As usual, the stats: Thirty-eight hospitalized, of which only 25 are actually sick (that’s 13 people waiting to go back to nursing homes). Eight in the ICU. No deaths today. Sixteen new cases, with four community spread. Going forward, there will be a new metric reported — “community spread infection rate,” which as of now stands at 0.3%. 2,121 regional tests for the week. (Much like the governor is obsessed with saying no one knew the virus was coming from Italy — long after it’s necessary to be obsessed — the CE was sure to remind everyone that we are killing the mandated 775 tests per week, yo.)

McMahon reported that an uptick in Onondaga County’s new positives this week was indeed related to Champlain Valley Specialties in Oswego, and that this major outbreak (now thought to be contained) consisted of 59% of the county’s new positives this week. This was a segue for his new executive order announcement: local businesses are going to be required to give their employee rosters to the health department if any of their staff tests positive. This is so possible contacts can be urged to come in for tests (they won’t be required to be tested). It’s also to keep facility-based outbreaks from skewing future data and clouding the all-important community spread metric. (“We’ve built up an infrastructure so we can live with the virus.”)

When asked about the virus crisis in Florida and Texas etc., McMahon seemed reluctant to jump on the horror bandwagon. He pointed out that back when the county only had resources to test symptomatic people, our positive rate was more than 8% (some of the “hot states” have been around 10%). If hot states are only able to test sick people, that’s what the numbers are going to look like, though they could certainly get worse and in any case, the swamped ICU’s are the real indicator of disaster.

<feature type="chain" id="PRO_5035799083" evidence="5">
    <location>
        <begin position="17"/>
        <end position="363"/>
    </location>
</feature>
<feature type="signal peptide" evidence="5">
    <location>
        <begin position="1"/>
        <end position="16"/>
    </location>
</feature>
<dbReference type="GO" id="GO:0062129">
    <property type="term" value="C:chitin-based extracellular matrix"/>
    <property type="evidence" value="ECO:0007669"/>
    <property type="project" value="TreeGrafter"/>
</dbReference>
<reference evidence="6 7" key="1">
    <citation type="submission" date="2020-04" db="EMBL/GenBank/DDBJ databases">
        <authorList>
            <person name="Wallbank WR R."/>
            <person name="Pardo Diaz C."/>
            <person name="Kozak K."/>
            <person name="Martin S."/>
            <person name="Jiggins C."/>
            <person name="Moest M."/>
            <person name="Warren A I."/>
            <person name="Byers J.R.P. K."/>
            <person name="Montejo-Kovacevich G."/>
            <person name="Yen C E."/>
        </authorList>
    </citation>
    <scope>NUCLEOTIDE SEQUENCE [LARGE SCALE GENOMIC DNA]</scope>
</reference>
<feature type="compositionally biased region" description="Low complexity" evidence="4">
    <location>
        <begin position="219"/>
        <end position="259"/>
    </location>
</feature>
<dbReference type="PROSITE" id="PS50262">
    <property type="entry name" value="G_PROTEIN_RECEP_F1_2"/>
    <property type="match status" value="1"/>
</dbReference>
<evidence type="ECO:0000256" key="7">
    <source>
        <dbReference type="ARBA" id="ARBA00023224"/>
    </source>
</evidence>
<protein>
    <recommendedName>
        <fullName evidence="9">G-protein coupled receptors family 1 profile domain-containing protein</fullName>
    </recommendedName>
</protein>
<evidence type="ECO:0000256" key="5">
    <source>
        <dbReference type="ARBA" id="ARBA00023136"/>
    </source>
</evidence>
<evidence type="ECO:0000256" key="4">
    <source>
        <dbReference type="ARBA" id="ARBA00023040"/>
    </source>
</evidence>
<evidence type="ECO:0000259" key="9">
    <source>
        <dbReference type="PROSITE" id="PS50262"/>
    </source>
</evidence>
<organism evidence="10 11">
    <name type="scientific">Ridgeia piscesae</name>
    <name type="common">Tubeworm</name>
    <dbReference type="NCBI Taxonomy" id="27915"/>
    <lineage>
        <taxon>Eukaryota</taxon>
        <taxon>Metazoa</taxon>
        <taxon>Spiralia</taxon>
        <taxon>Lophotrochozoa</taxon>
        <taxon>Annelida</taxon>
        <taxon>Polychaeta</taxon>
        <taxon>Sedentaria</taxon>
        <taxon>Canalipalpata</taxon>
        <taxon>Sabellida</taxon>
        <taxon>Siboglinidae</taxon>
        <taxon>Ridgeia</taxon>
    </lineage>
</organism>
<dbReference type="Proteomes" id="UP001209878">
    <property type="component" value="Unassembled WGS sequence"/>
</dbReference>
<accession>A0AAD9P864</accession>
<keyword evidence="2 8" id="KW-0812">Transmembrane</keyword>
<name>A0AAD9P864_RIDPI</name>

(There’s a lot of talk about pool testing now, as a way to deal with a massive multi-state outbreak — but that’s only necessary because so many states’ health infrastructures and political climates are so terrible. The pool testing strategy may produce quicker results, but does not do much to build up and season a robust and responsive public health infrastructure that is stronger than politics.)

That said, the CE issued a firm call for continued mask-wearing and social distancing and warned against people getting too comfortable. As he is typically reluctant to lecture, this actually counts as a strong statement from him. Dr. Gupta was doing a bit more than this when it was her turn — characterizing the virus as “clever and aggressive” and warning that it was highly variable in how it presented in young vs. old. I should think that the county health officials are just as weirded out as Cuomo is lately with what seems to be going on unchecked in the current hot states, making for more of a willingness to be vivid. (“So you’re tired of social distancing — but the virus is not tired of you.”)

The CE is still being wussy about getting tested himself, but revealed that one of his kids had to have a test as part of a doctor visit and that, since the kid was negative, well whew, that is a pretty good indicator he doesn’t have it either, right? I sympathize with any possible squeamishness about getting tested and finding out you’re asymptomatic, because that would Complicate Things, but this is going to continue to be a running gag. (And if all of us, eventually, wind up being swabbed in order to make that weekly goal, this might eventually become controversial. Just sayin’.)